Fox News: CNN’s John King Helped Newt Gingrich Win South Carolina

Cable news outlet credits Gingrich’s media attacks for his primary win on Saturday

Did CNN’s John King swing the South Carolina primary to Newt Gingrich?

That’s what several Fox News analysts said on Saturday, including former presidential candidate Mike Huckabee, who said that Gingrich should take King out to a steak dinner for his tough questioning during Thursday night's debate.

King opened CNN’s candidates debate by asking Gingrich a controversial question about an interview ABC conducted with his ex-wife Marianne in which she said the former Speaker wanted an “open marriage.”

Gingrich then attacked King, calling his second wife’s claim “trash” and saying he was “appalled” that King would open a presidential debate with such a question.

Also read: Newt Gingrich Calls Ex-Wife's Claims 'Trash,' Rips CNN

Gingrich went on to have another strong debate, and attacking the media has long been a specialty of his.

In his victory speech after his win in South Carolina on Saturday, he took another opportunity to say the media elite was out of touch with the American people.

But it was King's question and the debate that Fox analysts argued swung the vote since a large number of voters were still undecided.

“Taking on the media is always good in a Republican primary,” Fox analyst Karl Rove said. “John King couldn’t have set up the question in a more positive way for Gingrich to just nail it and haul it right out of the park.”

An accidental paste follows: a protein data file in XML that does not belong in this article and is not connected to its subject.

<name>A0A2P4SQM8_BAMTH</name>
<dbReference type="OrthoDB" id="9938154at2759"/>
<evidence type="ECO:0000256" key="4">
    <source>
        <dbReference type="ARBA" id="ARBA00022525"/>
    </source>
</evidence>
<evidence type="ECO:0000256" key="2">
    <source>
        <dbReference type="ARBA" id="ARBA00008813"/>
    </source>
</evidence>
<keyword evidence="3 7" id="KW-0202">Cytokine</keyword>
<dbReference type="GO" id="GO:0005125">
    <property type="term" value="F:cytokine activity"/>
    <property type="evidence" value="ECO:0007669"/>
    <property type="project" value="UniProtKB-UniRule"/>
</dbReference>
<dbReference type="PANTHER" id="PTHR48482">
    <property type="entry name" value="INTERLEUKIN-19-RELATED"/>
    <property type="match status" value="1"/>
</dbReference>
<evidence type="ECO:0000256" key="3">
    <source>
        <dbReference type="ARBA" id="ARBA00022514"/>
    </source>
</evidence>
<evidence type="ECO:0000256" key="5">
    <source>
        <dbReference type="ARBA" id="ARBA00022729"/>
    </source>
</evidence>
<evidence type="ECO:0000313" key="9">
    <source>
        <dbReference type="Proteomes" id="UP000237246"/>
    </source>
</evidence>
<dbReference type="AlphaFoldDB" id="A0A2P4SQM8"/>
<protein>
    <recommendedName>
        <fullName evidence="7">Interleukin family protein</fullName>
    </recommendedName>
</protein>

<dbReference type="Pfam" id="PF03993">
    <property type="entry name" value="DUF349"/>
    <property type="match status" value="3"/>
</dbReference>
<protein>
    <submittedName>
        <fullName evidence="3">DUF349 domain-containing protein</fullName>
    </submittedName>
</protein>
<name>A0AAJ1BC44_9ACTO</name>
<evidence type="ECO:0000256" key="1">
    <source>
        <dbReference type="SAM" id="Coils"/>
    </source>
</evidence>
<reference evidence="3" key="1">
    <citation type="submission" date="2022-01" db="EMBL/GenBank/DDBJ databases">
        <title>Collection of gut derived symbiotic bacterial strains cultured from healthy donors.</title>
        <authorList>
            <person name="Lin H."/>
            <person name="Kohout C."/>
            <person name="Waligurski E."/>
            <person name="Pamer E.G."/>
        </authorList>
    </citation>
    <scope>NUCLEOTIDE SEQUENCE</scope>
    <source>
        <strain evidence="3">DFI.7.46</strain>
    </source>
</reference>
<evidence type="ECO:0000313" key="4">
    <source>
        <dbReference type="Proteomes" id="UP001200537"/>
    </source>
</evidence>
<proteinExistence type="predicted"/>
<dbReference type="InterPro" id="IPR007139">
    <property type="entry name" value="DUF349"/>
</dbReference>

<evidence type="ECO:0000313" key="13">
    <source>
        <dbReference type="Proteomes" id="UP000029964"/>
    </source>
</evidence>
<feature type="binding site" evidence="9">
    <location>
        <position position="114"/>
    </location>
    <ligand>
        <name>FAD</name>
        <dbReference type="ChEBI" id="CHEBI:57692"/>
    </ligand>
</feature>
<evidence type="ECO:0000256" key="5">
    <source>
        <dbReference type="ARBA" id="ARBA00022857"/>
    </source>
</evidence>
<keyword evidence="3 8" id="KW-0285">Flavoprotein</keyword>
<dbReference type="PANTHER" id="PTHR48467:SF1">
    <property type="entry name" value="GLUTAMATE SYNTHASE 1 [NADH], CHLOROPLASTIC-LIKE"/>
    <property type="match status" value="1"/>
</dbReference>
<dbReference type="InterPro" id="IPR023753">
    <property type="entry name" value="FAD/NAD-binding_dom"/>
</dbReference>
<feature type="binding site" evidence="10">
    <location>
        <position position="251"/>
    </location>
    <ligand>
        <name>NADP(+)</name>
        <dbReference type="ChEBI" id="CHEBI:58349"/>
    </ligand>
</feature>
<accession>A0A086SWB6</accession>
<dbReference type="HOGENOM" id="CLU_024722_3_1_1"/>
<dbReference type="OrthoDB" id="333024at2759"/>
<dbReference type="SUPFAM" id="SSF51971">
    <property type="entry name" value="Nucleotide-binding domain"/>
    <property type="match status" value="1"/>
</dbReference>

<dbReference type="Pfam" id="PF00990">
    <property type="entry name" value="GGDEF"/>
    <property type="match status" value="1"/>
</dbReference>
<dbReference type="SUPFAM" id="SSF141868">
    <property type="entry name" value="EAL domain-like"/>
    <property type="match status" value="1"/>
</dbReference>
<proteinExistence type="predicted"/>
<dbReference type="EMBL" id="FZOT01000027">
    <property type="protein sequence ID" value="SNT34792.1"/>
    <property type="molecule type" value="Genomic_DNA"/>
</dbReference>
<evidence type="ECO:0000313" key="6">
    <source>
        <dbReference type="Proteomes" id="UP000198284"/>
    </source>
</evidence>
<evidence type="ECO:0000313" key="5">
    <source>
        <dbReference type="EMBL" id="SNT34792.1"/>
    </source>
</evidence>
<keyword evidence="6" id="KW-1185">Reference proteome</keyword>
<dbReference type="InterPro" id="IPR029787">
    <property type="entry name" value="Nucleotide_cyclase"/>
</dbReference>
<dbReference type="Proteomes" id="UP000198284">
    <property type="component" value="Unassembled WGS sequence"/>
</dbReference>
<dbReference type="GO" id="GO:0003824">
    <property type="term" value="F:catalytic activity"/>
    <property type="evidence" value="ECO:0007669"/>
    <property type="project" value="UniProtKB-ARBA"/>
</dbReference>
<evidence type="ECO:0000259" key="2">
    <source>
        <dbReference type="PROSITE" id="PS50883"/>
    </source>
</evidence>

Also read: Jon Stewart Offers Gingrich New Slogan: 'Open Your Legs, America' (Video)

Marianne Gingrich’s claims clearly did not have a huge effect on her ex-husband's popularity among women in South Carolina, as he won the largest number of votes with both sexes. 

For its part, CNN political analysts blamed continued discontent with Mitt Romney and said that the ABC interview may prove more damaging in the future. Analysts such as Wolf Blitzer did say the debates gave Gingrich a big boost, as they almost did in Iowa until Romney's negative advertising overwhelmed Gingrich's underfunded campaign there.

Gingrich, in a rare case of modesty — or perhaps false modesty — said in his victory speech that he is not a particularly good debater but that he "articulates the deepest held values" of the American people.